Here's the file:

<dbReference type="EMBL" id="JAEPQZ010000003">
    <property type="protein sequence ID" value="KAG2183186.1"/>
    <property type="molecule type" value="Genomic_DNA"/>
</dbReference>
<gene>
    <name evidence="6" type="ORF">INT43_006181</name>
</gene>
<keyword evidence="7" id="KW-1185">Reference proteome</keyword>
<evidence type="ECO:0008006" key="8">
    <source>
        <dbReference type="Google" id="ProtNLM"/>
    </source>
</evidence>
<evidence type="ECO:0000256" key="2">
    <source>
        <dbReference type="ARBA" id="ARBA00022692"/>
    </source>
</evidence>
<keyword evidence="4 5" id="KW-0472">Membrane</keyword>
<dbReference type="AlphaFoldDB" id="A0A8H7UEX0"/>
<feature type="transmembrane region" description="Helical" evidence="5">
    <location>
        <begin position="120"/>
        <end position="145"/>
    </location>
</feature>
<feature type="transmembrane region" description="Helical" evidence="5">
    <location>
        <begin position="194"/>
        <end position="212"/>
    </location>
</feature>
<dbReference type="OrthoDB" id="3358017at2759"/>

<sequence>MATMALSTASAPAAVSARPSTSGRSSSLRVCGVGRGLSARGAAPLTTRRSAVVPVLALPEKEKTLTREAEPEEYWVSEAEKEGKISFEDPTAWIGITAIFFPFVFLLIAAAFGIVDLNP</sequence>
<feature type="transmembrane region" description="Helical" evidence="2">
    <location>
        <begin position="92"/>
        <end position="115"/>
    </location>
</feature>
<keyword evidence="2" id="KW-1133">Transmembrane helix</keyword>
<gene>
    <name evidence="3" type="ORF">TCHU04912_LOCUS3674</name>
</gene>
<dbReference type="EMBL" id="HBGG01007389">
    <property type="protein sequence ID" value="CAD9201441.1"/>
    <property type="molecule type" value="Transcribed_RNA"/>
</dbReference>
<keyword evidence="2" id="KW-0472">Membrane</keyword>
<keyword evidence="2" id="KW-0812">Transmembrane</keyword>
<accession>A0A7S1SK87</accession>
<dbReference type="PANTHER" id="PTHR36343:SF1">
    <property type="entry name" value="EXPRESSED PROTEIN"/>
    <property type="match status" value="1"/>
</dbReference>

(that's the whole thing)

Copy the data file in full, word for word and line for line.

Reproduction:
<dbReference type="EMBL" id="JAEPQZ010000003">
    <property type="protein sequence ID" value="KAG2183186.1"/>
    <property type="molecule type" value="Genomic_DNA"/>
</dbReference>
<gene>
    <name evidence="6" type="ORF">INT43_006181</name>
</gene>
<keyword evidence="7" id="KW-1185">Reference proteome</keyword>
<evidence type="ECO:0008006" key="8">
    <source>
        <dbReference type="Google" id="ProtNLM"/>
    </source>
</evidence>
<evidence type="ECO:0000256" key="2">
    <source>
        <dbReference type="ARBA" id="ARBA00022692"/>
    </source>
</evidence>
<keyword evidence="4 5" id="KW-0472">Membrane</keyword>
<dbReference type="AlphaFoldDB" id="A0A8H7UEX0"/>
<feature type="transmembrane region" description="Helical" evidence="5">
    <location>
        <begin position="120"/>
        <end position="145"/>
    </location>
</feature>
<feature type="transmembrane region" description="Helical" evidence="5">
    <location>
        <begin position="194"/>
        <end position="212"/>
    </location>
</feature>
<dbReference type="OrthoDB" id="3358017at2759"/>

<sequence>MATMALSTASAPAAVSARPSTSGRSSSLRVCGVGRGLSARGAAPLTTRRSAVVPVLALPEKEKTLTREAEPEEYWVSEAEKEGKISFEDPTAWIGITAIFFPFVFLLIAAAFGIVDLNP</sequence>
<feature type="transmembrane region" description="Helical" evidence="2">
    <location>
        <begin position="92"/>
        <end position="115"/>
    </location>
</feature>
<keyword evidence="2" id="KW-1133">Transmembrane helix</keyword>
<gene>
    <name evidence="3" type="ORF">TCHU04912_LOCUS3674</name>
</gene>
<dbReference type="EMBL" id="HBGG01007389">
    <property type="protein sequence ID" value="CAD9201441.1"/>
    <property type="molecule type" value="Transcribed_RNA"/>
</dbReference>
<keyword evidence="2" id="KW-0472">Membrane</keyword>
<keyword evidence="2" id="KW-0812">Transmembrane</keyword>
<accession>A0A7S1SK87</accession>
<dbReference type="PANTHER" id="PTHR36343:SF1">
    <property type="entry name" value="EXPRESSED PROTEIN"/>
    <property type="match status" value="1"/>
</dbReference>